By ending these dirty wars, implementing Mark Dayton’s call to “Tax the Rich” and the reforms cited above we can get America back to work.

In order to turn this country around, we are going to have to rebuild the historic coalition of liberals, progressives and the left; the only coalition which has ever won real progress for working people.

How is the WAR ECONOMY working for YOU? Does it make you sick?

Let’s talk about the politics and economics of livelihood for real change on this Labor Day not the mere “wish list” Eliot Seide has provided; no doubt Eliot Seide still has high hopes for Barack Obama even though Obama is dashing the hopes of working people for jobs, health care and child care in wars.

Alan L. Maki
Director of Organizing,
Midwest Casino Workers Organizing Council

40,000 Minnesotans go to work in loud, noisy, smoke-filled casinos at poverty wages without any rights under state or federal labor laws.

58891 County Road 13
Warroad, Minnesota 56763

Phone: 218-386-2432
Cell Phone: 651-587-5541

E-mail: amaki000@centurytel.net


Published September 06 2010

Union’s view: What does organized labor want?

The answer to what organized labor wants is simple and timeless. We want what most workers want. We want a better life for ourselves and for our families. We want to unite and change the things that oppress most workers today. By: Eliot Seide, Duluth News Tribune

We want respect and dignity. We don’t want bad employers who kick their workers around during the recession, forcing them to work longer, harder and cheaper while executives line their pockets with gold.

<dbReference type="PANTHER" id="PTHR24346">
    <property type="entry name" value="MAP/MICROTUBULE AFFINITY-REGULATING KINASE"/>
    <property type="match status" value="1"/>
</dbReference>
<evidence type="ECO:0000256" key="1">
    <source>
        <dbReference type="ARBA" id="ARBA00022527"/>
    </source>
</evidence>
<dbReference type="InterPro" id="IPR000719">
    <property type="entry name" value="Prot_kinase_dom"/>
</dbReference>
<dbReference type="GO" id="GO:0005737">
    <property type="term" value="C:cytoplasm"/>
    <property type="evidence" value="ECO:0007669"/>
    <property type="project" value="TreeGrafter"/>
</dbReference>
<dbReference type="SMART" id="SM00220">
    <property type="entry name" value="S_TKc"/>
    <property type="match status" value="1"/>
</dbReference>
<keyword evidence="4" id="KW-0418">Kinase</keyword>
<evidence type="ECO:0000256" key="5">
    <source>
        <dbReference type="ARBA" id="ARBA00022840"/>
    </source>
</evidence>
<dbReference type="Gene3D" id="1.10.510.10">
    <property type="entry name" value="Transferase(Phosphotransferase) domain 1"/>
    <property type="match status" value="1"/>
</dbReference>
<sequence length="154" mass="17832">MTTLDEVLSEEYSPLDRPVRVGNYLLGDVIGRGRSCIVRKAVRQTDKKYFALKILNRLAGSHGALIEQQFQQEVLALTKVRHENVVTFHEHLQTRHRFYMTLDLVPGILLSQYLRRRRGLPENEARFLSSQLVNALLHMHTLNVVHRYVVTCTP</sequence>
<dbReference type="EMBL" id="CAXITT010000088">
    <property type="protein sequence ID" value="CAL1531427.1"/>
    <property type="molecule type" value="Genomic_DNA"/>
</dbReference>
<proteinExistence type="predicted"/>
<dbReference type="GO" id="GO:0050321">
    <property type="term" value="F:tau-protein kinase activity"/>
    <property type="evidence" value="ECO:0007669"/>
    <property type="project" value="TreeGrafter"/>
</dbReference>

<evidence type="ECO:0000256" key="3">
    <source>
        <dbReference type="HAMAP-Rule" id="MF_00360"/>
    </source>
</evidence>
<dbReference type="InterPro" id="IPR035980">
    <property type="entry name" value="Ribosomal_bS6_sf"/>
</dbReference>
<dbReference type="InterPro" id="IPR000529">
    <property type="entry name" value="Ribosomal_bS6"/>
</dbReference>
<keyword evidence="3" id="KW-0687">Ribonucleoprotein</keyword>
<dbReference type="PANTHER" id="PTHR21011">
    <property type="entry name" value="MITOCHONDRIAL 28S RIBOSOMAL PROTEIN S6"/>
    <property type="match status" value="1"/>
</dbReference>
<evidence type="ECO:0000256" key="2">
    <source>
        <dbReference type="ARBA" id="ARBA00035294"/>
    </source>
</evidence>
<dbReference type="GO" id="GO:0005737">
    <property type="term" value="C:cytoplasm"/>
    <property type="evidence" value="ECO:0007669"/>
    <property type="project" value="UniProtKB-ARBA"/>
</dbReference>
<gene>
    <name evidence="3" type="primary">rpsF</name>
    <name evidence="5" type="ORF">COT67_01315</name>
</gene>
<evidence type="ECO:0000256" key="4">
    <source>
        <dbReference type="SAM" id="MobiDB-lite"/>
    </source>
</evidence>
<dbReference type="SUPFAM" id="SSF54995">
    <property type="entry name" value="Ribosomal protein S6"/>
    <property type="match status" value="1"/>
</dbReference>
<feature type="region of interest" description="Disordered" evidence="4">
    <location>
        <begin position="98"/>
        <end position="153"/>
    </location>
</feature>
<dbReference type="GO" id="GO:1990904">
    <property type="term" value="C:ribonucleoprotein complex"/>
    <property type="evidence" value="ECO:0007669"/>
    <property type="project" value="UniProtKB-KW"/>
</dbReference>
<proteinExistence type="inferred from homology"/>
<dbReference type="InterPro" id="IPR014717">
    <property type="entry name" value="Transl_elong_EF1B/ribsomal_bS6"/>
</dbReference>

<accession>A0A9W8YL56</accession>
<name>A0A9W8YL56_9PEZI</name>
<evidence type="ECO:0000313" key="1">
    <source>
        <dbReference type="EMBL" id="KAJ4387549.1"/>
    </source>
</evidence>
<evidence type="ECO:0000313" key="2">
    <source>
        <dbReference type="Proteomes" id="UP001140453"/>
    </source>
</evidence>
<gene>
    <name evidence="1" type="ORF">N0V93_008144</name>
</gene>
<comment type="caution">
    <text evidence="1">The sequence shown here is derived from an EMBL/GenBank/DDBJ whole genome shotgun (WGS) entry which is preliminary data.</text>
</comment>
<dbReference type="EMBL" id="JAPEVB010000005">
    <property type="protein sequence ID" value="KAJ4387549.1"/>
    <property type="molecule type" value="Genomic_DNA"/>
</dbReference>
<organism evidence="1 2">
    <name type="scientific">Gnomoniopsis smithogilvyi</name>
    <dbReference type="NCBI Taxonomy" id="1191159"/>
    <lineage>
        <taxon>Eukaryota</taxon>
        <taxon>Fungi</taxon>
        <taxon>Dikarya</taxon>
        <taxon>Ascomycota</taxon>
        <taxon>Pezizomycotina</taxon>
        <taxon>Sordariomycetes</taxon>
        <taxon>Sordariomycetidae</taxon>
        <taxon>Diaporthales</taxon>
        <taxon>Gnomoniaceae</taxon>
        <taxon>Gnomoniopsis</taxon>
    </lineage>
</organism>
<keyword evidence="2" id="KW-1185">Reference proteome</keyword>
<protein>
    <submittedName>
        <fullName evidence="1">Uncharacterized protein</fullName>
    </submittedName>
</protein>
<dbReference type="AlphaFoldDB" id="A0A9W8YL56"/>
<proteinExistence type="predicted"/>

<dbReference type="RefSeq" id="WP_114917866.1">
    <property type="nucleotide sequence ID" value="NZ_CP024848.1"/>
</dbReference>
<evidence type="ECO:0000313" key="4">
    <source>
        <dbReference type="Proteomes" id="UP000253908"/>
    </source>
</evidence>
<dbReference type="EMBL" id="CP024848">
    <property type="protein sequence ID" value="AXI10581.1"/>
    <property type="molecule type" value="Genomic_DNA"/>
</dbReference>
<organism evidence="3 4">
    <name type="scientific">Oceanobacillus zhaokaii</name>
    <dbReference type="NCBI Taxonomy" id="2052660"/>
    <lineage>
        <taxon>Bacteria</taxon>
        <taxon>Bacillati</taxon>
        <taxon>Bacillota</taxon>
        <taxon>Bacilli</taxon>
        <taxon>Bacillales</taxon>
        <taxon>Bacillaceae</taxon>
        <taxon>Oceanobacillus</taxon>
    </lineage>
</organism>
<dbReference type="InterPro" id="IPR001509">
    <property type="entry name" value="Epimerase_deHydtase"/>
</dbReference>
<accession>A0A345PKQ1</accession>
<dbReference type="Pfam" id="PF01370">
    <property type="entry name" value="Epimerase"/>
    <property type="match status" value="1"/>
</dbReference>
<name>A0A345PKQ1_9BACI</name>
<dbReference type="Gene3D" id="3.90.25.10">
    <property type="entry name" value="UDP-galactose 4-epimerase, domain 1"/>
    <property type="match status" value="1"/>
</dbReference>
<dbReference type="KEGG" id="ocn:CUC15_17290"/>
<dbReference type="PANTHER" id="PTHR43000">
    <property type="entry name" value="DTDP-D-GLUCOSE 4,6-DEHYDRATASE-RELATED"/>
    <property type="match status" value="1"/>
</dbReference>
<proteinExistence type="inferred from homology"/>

We want secure jobs with good wages and benefits. We don’t want to continue working harder while earning less. We don’t want to be slaves to Wal-Mart and Wall Street. We don’t want St. Paul’s Ford plant to close and shove its workers into the scrap heap. We don’t want bankruptcy courts to permit employers to walk away from pension and health-care obligations to their workers.

We want safe working conditions. We don’t want workers killed or injured on the job. We don’t want more mining and environmental disasters when employers like Massey Energy and BP put profits and production ahead of worker safety and public health. And we certainly don’t want those industry officials put in charge of government oversight programs.

American workers have endured enough. They know they deserve better. Now the labor movement is evolving to meet the challenges of our age. Unions will reach out to all who need fair wages, real health care, a dignified retirement and respect on the job. As union membership swells, workers will build more bargaining and political power. Together, workers will turn their adversity into strength, as they have throughout history.
Bad bosses beware. That’s our union’s message this Labor Day. Wherever workers are screwed, they multiply and fight back. They unite for better solutions.

Tired workers, rejoice. Enjoy a well-deserved day of rest this Labor Day. Then join the labor movement to stop the erosion of workers’ rights.

Never forget that unions have made life better for all working Americans. Unions brought workers the weekend and the 40-hour week. We helped pass laws to end child labor and protect workers’ safety and health. We won battles for Social Security, Medicare, unemployment insurance and the minimum wage. We fought for health care, sick pay and pensions that brought workers more security. We stood for equity in pay and treatment.

Workers rise or fall together. That’s why my union advocates for all workers — not only our members. We believe all labor should be rewarded with wages that can raise a family, health care if people get sick, and a retirement that’s dignified.

AFSCME Council 5 salutes Minnesota workers and our predecessors who won the rights we now enjoy. As Samuel Gompers, founder of the American Federation of Labor said, “Where trade unions are most firmly organized, there are the rights of the people most respected.” We continue the fight for prosperity and opportunity for all.

Eliot Seide is director of AFSCME Council 5, a union of 43,000 public and nonprofit workers in Minnesota.